The artifacts we pursue—whether mid-century, rusted, paper, 1880s, metal, mint condition, glass, or whatever categories they fall into—are the reason we’re in the game. But an old saying has worked its way into my consciousness lately, and like most time-worn adages, it has an element of truth to it: it’s the people, and the relationships, that matter the most.
This was impressed upon me once again recently at an outdoor show that serves as the beginning of the antiques year here in central North Carolina. The field at this twice-yearly event doesn’t open until 8AM (haven’t they heard of dawn?), so I was motoring among the tents and booths by 8:04, doing the back-and-forth head swivel thing as I scanned the landscape for the stuff of dreams. In the third aisle, I stopped at a tent containing an assortment of old toys. As I made my way in among the throng, I recognized the booth’s owners, a husband and wife team from whom I’d bought several good pieces at this show the previous year.
With all of the people and the activity going on in and around the tent, I didn’t expect them to remember me or the items I had purchased from them more than 6 months before. The husband greeted me and motioned me over to one of his display trays. “We’ve got some good oddball stuff this time,” he said, pointing to a small metal car in one of the trays. Rare would have been a better word for this toy, which I recognized as one that had been made for just a short time in the mid-1950s. It was in nearly perfect original condition and I bought it on the spot.
“You were here last year and you’re after the unusual stuff, right?” I was surprised that he remembered, and we began talking about old toys and the items he and his wife had sold me at the previous show. He reminded me of one in particular—a hard-to-find six-inch plastic Pontiac coupe made by Fitchburg, Massachusetts-based Irwin Corporation in the early 1950s. It was in excellent original condition and the friction motor worked like a charm. I told him it looks terrific in my collection, and he really seemed to get a kick out of that.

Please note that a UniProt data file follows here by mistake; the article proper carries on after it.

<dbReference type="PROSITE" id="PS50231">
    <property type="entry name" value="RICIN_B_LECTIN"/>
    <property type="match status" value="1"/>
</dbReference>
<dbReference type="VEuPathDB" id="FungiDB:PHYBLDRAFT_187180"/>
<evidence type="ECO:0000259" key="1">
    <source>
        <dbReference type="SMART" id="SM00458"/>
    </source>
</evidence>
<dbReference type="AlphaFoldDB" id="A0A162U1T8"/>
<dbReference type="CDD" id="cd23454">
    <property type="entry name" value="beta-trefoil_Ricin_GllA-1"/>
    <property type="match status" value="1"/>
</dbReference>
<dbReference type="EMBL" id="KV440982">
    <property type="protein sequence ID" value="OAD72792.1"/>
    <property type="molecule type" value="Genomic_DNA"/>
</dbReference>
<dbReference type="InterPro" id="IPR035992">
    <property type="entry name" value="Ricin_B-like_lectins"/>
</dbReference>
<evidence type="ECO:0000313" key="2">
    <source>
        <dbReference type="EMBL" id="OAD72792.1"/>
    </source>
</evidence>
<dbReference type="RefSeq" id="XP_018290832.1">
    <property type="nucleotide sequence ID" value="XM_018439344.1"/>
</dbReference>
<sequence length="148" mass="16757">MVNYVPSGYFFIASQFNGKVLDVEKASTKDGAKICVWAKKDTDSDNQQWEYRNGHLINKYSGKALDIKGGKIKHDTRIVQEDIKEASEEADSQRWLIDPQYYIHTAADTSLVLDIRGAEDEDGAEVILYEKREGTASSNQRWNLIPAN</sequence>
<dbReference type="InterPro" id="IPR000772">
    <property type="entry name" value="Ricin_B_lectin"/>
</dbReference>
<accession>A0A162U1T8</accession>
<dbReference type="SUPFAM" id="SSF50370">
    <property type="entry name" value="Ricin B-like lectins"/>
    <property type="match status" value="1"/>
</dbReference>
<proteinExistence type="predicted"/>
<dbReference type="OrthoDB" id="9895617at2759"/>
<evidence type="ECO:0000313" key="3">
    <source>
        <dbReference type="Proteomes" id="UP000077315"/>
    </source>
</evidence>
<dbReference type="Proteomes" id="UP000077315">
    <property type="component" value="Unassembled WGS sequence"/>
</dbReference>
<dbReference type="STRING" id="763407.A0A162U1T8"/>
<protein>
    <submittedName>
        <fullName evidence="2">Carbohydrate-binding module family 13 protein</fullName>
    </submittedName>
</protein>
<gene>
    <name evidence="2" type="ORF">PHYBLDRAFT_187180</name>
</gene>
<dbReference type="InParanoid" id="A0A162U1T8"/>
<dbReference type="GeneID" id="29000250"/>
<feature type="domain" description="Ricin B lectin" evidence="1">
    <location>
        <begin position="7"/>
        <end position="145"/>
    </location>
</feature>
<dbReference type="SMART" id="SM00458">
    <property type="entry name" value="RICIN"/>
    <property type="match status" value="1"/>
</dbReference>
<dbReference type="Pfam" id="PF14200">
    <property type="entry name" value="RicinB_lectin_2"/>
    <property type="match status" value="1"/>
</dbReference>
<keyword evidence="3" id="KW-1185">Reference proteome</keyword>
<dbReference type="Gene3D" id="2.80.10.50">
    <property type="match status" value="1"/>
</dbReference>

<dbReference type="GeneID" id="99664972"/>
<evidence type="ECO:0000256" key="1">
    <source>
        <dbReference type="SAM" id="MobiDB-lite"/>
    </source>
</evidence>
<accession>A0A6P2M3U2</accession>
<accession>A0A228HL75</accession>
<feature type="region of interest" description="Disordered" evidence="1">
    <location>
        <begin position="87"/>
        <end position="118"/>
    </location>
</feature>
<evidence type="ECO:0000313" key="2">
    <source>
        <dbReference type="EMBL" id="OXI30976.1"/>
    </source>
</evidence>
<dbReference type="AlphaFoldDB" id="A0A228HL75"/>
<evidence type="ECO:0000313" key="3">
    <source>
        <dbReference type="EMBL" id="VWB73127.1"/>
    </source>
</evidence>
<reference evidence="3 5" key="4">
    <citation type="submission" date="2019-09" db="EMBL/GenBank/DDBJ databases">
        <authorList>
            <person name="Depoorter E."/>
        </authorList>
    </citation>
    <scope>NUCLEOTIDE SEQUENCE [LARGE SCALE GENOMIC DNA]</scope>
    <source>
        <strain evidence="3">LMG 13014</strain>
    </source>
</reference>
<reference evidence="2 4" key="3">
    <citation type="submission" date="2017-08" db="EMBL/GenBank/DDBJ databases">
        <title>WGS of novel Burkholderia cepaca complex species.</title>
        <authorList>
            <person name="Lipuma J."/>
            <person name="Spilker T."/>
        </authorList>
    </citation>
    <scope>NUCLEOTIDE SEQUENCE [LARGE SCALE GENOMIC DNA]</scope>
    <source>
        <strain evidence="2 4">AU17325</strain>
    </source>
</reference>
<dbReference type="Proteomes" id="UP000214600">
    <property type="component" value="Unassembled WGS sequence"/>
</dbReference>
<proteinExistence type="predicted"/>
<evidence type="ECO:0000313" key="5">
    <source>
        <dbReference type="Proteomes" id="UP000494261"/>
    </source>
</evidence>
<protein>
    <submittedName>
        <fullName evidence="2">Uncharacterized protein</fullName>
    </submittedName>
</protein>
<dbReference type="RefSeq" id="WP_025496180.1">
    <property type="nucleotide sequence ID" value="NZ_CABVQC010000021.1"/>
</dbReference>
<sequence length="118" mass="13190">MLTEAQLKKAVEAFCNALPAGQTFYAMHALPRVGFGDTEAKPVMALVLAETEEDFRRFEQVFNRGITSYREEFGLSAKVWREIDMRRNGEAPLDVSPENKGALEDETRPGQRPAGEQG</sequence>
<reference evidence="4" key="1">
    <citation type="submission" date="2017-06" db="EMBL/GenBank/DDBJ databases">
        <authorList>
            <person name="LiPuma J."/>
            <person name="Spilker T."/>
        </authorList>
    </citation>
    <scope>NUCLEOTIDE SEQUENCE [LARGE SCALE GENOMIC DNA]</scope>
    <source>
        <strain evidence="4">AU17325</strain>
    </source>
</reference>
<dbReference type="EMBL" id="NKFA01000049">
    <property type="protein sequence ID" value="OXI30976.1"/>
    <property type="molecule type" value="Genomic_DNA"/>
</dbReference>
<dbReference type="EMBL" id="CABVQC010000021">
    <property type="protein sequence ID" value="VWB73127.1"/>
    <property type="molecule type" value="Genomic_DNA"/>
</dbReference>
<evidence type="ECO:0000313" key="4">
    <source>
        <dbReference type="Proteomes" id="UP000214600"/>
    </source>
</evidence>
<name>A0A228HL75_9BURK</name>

I actually had bought the Pontiac as part of a “bundle” deal, which also included a delivery van made by Ideal, about five inches in length. But while examining the van later during a food break, I discovered it was missing part of its front bumper. Although I had bought the van in good faith and any flaws were now my problem, I went back to the seller’s booth with a proposal. After showing him the damage to the van, I asked if he’d be interested in taking the van back in exchange for my purchasing a Tootsietoy sports car kit that I had been eyeing in one of his cases. The kit was an Austin-Healy, made around 1960, and was still on its original blistercard. The kit was more expensive than the Ideal van, and I suggested that I just give him the difference. He didn’t have to accept the deal, of course, as it meant he’d be taking back a damaged item.
But to his credit, he said yes, enabling me to acquire a piece that I planned to photograph and include in a feature article I was working on for a magazine in England. Like the Pontiac, the Austin-Healy kit has a fair degree of accuracy, and it’s really a snapshot of 1950s automotive design.
On balance, a fun day made even better by dealers who help connect people to the right objects. They’re at the show to make money, of course, but it was obvious these two also enjoyed seeing their treasures go to good homes. As I drove out of the show grounds, I realized I’d forgotten to ask their names. Note to self: look for these dealers—these friends, I guess they’re becoming—at the fall show.
Douglas R. Kelly loves old stuff and would live in one of his display cabinets if he thought someone would bring him his meals.